The Easter candles are large candles that are decorated with various Christian symbols. They’re used during Holy Saturday service that then becomes the dawn of Easter Sunday. Every year, the church’s Easter candle is replaced by a new one during this celebration.  Some bring a candle from their homes to be blessed by the priest. 


Flowers are often associated with fertility and spring, and they’re widely used for Easter decorations. All flowers are welcome, but the most popular is the white lily (in fact, it’s known in many places as the Easter lily). For Christians, this flower symbolizes Jesus’ purity and is used to decorate churches and homes. Lilies grow from bulbs that lie dormant in the ground during the winter. They serve as a reminder of Christ's resurrection. 

Lilies are native to Japan and were brought to England in 1777. They were brought to the U.S. after World War I and subsequently became a staple. Easter lilies became the unofficial flower of Easter celebrations in the U.S. Later on, the custom spread to other parts of the world.

How Is Easter Celebrated in the United States?

Article Image

Easter Sunday isn’t a federal holiday in the U.S., but some businesses close or have limited hours. Many churches hold special services celebrating this important day.

As for other celebrations, many decorate eggs with their families and organize an Easter egg hunt. The eggs—which can be boiled chicken eggs, chocolate eggs or even hollow plastic eggs that hold tiny gifts or candy— are hidden inside houses or gardens for children to find and keep them.

The annual egg roll held in the White House garden is a popular Easter tradition in the U.S. This activity has been suspended due to COVID for the last two years but is expected to make a colorful return in 2022.

How Do You Decorate For Easter? 

There are thousands of ways to decorate your home for Easter. The main themes are flowers, bunnies, pastel colors, and, of course, decorated eggs. Here are five decorating ideas that you can use for your home:

  1. Buy or make an Easter wreath. Many stores sell Easter wreaths made from a variety of materials. You can even repurpose a Christmas wreath and add details like fresh flowers and decorated eggs. Another great option is to make one out of paper like the one shown here!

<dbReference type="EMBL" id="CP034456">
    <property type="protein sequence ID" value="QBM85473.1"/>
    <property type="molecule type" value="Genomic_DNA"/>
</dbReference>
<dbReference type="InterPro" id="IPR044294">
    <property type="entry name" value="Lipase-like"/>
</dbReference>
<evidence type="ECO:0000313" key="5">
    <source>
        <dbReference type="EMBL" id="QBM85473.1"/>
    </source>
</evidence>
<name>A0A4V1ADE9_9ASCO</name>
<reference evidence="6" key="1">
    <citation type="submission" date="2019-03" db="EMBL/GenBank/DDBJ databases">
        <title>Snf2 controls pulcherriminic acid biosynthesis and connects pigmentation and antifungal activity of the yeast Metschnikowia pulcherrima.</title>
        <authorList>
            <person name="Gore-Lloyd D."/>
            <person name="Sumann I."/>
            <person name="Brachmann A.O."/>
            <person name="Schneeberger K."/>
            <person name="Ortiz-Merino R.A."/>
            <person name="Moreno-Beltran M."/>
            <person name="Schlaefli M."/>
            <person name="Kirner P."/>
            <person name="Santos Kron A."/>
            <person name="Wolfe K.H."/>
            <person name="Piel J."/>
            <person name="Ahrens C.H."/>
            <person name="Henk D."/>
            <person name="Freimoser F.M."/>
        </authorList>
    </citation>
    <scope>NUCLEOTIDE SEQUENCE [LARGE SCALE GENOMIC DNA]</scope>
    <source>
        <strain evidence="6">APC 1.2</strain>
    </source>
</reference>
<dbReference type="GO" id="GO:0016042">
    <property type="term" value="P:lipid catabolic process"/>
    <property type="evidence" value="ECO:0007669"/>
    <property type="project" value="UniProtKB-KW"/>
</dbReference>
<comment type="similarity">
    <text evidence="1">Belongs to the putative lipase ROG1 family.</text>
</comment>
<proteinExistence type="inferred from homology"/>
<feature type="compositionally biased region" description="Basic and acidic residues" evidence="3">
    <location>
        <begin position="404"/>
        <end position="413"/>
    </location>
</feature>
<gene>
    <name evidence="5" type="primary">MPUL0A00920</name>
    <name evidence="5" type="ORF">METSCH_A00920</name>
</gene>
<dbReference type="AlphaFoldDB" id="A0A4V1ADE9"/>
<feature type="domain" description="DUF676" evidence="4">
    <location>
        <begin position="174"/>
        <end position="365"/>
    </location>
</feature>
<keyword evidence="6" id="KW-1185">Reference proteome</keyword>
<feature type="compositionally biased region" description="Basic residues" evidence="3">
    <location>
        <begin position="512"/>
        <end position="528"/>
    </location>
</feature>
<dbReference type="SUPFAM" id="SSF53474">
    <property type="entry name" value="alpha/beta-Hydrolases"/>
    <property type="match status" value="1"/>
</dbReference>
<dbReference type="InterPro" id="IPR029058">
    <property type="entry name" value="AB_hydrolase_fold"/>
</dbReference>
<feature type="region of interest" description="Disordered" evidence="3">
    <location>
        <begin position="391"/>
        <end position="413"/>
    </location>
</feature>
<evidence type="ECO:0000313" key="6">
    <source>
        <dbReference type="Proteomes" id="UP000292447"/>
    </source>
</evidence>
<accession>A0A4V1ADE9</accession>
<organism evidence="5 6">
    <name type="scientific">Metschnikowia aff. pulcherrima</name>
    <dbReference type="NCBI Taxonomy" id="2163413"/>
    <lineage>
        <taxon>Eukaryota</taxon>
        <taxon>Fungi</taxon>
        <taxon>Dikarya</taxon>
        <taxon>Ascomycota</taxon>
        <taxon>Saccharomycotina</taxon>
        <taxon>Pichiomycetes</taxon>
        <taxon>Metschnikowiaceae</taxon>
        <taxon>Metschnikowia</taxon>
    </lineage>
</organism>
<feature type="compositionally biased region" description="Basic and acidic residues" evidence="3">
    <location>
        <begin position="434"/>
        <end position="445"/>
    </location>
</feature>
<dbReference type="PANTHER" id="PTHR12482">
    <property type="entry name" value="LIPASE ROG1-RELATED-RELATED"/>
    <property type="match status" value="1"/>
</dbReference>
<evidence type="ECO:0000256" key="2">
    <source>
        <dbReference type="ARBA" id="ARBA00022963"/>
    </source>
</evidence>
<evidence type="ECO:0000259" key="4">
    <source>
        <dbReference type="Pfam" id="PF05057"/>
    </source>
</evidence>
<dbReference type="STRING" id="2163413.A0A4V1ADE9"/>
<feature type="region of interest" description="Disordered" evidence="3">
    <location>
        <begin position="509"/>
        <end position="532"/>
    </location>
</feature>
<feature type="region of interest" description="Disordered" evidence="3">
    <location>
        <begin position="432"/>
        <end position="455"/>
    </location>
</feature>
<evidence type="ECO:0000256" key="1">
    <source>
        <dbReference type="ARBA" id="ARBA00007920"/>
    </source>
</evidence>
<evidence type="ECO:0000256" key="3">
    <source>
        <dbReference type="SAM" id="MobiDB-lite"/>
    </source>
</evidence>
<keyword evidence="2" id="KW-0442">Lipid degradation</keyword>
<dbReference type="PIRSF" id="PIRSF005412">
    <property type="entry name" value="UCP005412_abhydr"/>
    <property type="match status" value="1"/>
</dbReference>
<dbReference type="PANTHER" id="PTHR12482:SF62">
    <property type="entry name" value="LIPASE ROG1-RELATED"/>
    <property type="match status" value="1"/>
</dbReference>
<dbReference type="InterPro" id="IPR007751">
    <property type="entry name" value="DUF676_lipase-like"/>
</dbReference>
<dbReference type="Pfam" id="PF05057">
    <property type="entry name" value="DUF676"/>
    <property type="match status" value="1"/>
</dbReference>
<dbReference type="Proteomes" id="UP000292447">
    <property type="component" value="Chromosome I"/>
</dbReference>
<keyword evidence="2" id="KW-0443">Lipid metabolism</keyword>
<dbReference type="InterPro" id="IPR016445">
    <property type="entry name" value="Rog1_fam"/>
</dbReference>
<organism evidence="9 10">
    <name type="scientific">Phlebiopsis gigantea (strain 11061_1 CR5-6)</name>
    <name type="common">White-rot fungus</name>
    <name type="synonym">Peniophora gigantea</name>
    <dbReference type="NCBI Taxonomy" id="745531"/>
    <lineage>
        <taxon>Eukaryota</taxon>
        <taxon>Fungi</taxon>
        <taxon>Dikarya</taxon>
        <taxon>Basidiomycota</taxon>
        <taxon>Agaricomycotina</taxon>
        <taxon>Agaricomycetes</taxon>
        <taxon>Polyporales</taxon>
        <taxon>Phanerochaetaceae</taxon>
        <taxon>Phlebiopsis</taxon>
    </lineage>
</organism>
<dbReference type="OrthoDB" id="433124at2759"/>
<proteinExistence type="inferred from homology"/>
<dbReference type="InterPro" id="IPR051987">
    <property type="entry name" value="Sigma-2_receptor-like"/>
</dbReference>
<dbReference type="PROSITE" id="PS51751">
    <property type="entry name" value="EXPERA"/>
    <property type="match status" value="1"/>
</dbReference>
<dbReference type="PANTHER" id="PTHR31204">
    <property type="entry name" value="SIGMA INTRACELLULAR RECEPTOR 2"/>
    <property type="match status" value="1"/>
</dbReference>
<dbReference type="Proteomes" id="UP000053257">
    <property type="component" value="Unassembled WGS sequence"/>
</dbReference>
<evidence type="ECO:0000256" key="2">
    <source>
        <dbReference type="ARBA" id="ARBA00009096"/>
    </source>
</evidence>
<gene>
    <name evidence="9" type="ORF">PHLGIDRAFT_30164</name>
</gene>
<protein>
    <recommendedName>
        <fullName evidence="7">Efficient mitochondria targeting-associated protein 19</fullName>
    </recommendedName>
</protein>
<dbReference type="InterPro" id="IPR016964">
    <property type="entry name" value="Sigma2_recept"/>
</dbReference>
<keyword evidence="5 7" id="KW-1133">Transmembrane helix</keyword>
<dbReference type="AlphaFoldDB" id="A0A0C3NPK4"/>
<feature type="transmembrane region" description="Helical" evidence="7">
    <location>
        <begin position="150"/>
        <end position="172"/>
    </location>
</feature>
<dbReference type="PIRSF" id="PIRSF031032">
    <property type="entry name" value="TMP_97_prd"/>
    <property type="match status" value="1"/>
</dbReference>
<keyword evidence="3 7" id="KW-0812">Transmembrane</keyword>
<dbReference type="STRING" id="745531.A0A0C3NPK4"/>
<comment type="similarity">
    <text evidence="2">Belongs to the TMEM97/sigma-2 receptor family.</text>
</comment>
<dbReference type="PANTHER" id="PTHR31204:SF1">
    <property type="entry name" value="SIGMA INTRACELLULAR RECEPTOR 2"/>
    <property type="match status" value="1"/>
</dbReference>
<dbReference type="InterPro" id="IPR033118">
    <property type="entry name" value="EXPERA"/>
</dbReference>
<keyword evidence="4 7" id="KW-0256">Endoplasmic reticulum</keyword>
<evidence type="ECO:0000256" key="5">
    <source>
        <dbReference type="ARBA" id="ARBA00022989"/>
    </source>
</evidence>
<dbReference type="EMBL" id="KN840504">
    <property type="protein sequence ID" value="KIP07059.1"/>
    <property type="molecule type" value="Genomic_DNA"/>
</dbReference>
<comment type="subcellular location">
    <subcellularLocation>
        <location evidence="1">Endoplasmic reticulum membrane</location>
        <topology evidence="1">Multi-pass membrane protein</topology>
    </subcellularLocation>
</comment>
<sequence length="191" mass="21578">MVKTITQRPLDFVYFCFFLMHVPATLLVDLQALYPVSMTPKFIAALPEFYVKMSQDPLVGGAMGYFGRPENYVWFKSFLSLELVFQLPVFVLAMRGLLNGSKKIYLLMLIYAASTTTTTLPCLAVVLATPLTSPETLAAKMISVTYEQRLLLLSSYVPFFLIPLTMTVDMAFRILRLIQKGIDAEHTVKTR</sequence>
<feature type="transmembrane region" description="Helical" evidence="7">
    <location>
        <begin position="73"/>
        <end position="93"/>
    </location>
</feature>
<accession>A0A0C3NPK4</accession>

2. Place Easter bunnies in fun spots. Rabbits are the unofficial Easter mascot. You can place stuffed bunnies on your furniture or opt for figurines at the entrance of your home or garden. You can also make your own Easter bunnies from recycled materials!
  3. Decorate trees or bushes with colorful Easter eggs. In countries like Germany and Austria, it’s traditional to decorate garden trees with decorated eggs. This tradition is similar to Christmas trees. The main difference is that the tree is outside instead of inside. 
  4. Place floral arrangements in your favorite spots. The amount of flowers in both gardens and flower shops always increases with the onset of spring. You can buy arrangements or make them yourself with flowers from your garden or wildflowers. If you pick wildflowers, just remember to follow your local laws and only do so on private land with the owner’s permission.
  5. Decorate the sidewalk outside your home with rabbit tracks. You can draw small rabbit tracks on the sidewalk near your garden. If you host an Easter egg hunt for kids, these footprints can give them clues as to where they are hidden! If you don't have access to an outdoor space, cutting out colorful paper footprints and placing them on the floor inside your home is another great option. Drawing them is easy; you can Google images for reference or use our favorite reference that incorporates a heart.

Ready To Celebrate?

Easter celebrations and traditions in the U.S. differ greatly from other parts of the Americas and the world— how do you celebrate it in your home country? Tell us about your traditions on our Facebook page. We’d love to see pictures of your decorations, like the ones described here or any others. We wish you a very happy Easter, and remember… SABEResPODER.